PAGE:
Brian G. Richmond

Brian G. Richmond

Title:
Associate Professor of Anthropology
Faculty:
Full-Time
Office:
Bldg. BB (2114 G St.) 208
Phone: 202-994-0873
Email:
brich@email.gwu.edu
Website:

Areas of Expertise

Human and ape evolution, origin and evolution of human bipedalism; functional anatomy; trabecular bone structure; craniofacial biomechanics; finite element analysis.

For Dr. Richmond's complete CV, click here.

Background

Dr. Richmond is a biological anthropologist whose research involves human paleontology and functional anatomy aimed at understanding the origin and evolution of human gait, feeding biomechanics, and manual dexterity. He is also Associate Editor of the American Journal of Physical Anthropology.

Current Research

Dr. Richmond has conducted paleontological fieldwork in Kenya, Ethiopia, and Turkey in sediments spanning the Oligocene to the Pleistocene, with an emphasis on great ape and human fossils. He has also done experimental laboratory studies on the locomotion of chimpanzees, gibbons, and several Old World monkey species, and finite element analysis work on skeletal architecture.

Ongoing Projects

Paleontological fieldwork in the early Pleistocene at Ileret, Kenya. New fossil discoveries form one of the foundations of human evolutionary research, and provide the raw data of the hominin fossil record and its environmental and behavioral context.

  • Trabecular bone functional morphology. Trabecular bone structure (the spongy bone matrix within joints) tracks habitual joint function, and therefore holds promise for resolving long-standing debates over the nature of locomotion in early hominins, including Australopithecus africanus, A. afarensis, and early Homo.
  • Finite element analysis of primate craniofacial biomechanics. As part of an NSF HOMINID-funded collaborative research project, we use finite element analysis in conjunction with experimental data to test hypotheses about how the face and skull are strained during biting and chewing, how craniofacial shape influences feeding biomechanics, and ultimately the biomechanical significance of hominin skull morphology.

Click here to read more about Dr. Richmond's research.

Education

Ph.D. 1998, SUNY at Stony Brook
M.A. 1995, SUNY at Stony Brook
B.A. 1990, Rice University

Publications

A complete list of publications, and PDF copies, can be found here

Selected Articles and Book Chapters

2012  Richmond, B.G., and W.L. Jungers. "Hominin proximal femur morphology from the Tugen Hills to Flores." in S.C. Reynolds and A. Gallagher, eds., African Genesis: Perspectives on Hominin Revolution, p. 248-267. Cambridge: Cambridge University Press.

2011  Williams, E.M., A.D. Gordon, and B.G. Richmond. "Achieving efficiency and accuracy during Oldowan stone tool production," American Journal of Physical Anthropology Supplement 52: 312.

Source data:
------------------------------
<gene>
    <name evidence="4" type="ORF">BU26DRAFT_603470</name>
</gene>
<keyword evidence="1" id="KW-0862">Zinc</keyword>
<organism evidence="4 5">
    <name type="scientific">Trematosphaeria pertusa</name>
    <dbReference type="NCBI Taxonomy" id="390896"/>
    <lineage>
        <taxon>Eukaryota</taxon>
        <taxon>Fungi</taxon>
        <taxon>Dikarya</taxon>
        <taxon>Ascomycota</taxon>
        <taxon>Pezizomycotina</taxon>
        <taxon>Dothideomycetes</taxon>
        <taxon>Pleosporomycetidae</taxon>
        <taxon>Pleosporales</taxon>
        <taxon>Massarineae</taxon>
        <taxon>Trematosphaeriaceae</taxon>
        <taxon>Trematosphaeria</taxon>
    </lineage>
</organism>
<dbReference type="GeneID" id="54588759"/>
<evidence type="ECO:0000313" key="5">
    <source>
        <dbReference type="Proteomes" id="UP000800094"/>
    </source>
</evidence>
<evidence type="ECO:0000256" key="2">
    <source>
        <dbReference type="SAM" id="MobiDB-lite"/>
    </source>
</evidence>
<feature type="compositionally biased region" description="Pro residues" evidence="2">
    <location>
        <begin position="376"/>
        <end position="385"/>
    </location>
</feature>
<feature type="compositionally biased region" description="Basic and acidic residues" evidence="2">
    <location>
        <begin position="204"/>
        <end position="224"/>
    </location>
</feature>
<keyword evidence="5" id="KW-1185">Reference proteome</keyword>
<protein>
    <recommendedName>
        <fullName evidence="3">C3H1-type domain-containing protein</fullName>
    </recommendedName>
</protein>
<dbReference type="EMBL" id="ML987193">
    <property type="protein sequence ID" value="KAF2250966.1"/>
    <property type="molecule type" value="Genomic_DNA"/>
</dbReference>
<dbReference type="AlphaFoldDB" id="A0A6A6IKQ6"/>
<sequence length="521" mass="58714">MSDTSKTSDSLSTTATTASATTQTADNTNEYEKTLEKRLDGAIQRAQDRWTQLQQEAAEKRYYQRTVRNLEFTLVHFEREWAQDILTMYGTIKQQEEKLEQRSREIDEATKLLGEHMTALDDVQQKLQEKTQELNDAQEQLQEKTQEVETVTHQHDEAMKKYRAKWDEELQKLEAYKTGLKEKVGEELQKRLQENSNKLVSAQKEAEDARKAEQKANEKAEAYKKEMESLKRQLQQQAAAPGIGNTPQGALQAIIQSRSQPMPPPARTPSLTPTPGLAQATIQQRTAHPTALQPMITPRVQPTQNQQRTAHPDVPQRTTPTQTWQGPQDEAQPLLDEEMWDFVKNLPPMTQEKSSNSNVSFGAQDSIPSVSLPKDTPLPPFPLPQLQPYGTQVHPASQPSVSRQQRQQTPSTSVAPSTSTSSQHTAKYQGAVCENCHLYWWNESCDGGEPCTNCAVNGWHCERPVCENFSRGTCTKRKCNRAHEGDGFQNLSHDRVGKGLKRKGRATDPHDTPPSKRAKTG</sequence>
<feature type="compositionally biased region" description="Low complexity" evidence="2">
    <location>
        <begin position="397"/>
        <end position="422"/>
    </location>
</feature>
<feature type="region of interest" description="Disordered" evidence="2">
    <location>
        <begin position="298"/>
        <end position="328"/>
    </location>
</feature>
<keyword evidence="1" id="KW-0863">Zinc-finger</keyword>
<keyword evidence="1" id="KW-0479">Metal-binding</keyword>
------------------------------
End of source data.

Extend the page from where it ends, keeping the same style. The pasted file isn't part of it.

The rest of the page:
2010  Braun, D.R., J. Harris, N. Levin, J. McCoy, A. Herries, M. Bamford, L. Bishop, B. Richmond, and M. Kibunjia. "Early hominin diet included diverse terrestrial and aquatic animals 1.95 Ma in East Turkana, Kenya," Proceedings of the National Academy of Sciences USA 107(24): 10771-10772.

2009  Bennett, M.R., J. Harris, B. Richmond, D. Braun, E. Mbua, P. Ikura, D. Olago, M. Kibunjia, C. Omuombo, A. Behrensmeyer, D. Huddart, and S. Gonzalez. "Early hominin foot morphology based on 1.5-million-year-old footprints from Ileret, Kenya," Science 323(5918): 1197-1201.

2008  Richmond, B.G., and W.L. Jungers. "Orrorin tugenensis Femoral morphology and the evolution of hominin bipedalism," Science 319: 1662-1665.

2007  Richmond, B.G. "Biomechanics of phalangeal curvature," Journal of Human Evolution 53: 678-690.

2007  Green, D., A. Gordon, and B.G. Richmond. "Limb-size proportions in Australopithecus afarensis and Australopithecus africanus," Journal of Human Evolution 52: 187-200.

2005  Richmond, B.G., B.W. Wright, I. Grosse, P.C. Dechow, C. Ross, M. Spencer, and D. Strait. "Finite element analysis in functional morphology," Anatomical Record 238A: 259-274.

2001  Richmond, B.G., D.R. Begun, and D.S. Strait. "The origin of human bipedalism: The knuckle-walking hypothesis revisited," Yearbook of Physical Anthropology 44: 70-105.

Classes Taught

To see syllabi, click on the course title.

Anth 1001 (old 001): Introduction to Biological Anthropology
Anth 1005 (005): Biological Bases of Human Behavior
Anth 3401 (141): Human Functional Anatomy
Anth 3402 (142): Human Evolutionary Anatomy
Anth 3412 (147): Hominin Evolution
Anth 6401 (241): Functional Anatomy
Anth 6413 (244): Analytical Methods in Human Evolutionary Studies
Homp 6201 (201): Hominid Paleobiology
Homp 8302 (302): Public Understanding of Science Internship

 

Last updated March 14, 2014